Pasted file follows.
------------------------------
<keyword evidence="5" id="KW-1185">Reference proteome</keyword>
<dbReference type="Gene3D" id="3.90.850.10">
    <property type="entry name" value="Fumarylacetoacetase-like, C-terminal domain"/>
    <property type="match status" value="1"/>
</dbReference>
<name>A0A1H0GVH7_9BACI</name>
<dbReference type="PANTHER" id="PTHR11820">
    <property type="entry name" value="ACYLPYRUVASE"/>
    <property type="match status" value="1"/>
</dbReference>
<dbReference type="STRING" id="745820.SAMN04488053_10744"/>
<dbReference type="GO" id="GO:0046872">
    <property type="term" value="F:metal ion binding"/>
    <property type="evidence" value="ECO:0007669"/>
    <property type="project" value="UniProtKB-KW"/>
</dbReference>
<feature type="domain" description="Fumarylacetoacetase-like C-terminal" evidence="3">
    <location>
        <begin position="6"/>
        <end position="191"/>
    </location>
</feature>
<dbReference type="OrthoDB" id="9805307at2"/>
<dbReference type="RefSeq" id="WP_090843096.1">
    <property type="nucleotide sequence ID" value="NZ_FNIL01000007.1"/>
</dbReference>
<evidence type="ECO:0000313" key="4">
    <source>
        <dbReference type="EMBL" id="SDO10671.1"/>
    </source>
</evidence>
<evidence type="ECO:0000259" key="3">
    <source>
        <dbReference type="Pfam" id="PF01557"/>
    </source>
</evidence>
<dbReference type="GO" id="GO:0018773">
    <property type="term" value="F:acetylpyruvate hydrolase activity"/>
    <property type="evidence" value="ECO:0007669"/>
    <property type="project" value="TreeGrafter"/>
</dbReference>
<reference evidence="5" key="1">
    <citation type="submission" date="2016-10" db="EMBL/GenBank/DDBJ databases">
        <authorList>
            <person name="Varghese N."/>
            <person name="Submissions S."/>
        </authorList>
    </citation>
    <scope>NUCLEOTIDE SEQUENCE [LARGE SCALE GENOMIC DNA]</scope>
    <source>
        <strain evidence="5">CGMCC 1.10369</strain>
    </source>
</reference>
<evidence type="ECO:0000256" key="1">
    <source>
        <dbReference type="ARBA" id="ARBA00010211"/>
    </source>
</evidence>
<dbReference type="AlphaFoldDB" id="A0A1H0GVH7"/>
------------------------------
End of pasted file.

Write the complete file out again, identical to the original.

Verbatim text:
<keyword evidence="5" id="KW-1185">Reference proteome</keyword>
<dbReference type="Gene3D" id="3.90.850.10">
    <property type="entry name" value="Fumarylacetoacetase-like, C-terminal domain"/>
    <property type="match status" value="1"/>
</dbReference>
<name>A0A1H0GVH7_9BACI</name>
<dbReference type="PANTHER" id="PTHR11820">
    <property type="entry name" value="ACYLPYRUVASE"/>
    <property type="match status" value="1"/>
</dbReference>
<dbReference type="STRING" id="745820.SAMN04488053_10744"/>
<dbReference type="GO" id="GO:0046872">
    <property type="term" value="F:metal ion binding"/>
    <property type="evidence" value="ECO:0007669"/>
    <property type="project" value="UniProtKB-KW"/>
</dbReference>
<feature type="domain" description="Fumarylacetoacetase-like C-terminal" evidence="3">
    <location>
        <begin position="6"/>
        <end position="191"/>
    </location>
</feature>
<dbReference type="OrthoDB" id="9805307at2"/>
<dbReference type="RefSeq" id="WP_090843096.1">
    <property type="nucleotide sequence ID" value="NZ_FNIL01000007.1"/>
</dbReference>
<evidence type="ECO:0000313" key="4">
    <source>
        <dbReference type="EMBL" id="SDO10671.1"/>
    </source>
</evidence>
<evidence type="ECO:0000259" key="3">
    <source>
        <dbReference type="Pfam" id="PF01557"/>
    </source>
</evidence>
<dbReference type="GO" id="GO:0018773">
    <property type="term" value="F:acetylpyruvate hydrolase activity"/>
    <property type="evidence" value="ECO:0007669"/>
    <property type="project" value="TreeGrafter"/>
</dbReference>
<reference evidence="5" key="1">
    <citation type="submission" date="2016-10" db="EMBL/GenBank/DDBJ databases">
        <authorList>
            <person name="Varghese N."/>
            <person name="Submissions S."/>
        </authorList>
    </citation>
    <scope>NUCLEOTIDE SEQUENCE [LARGE SCALE GENOMIC DNA]</scope>
    <source>
        <strain evidence="5">CGMCC 1.10369</strain>
    </source>
</reference>
<evidence type="ECO:0000256" key="1">
    <source>
        <dbReference type="ARBA" id="ARBA00010211"/>
    </source>
</evidence>
<dbReference type="AlphaFoldDB" id="A0A1H0GVH7"/>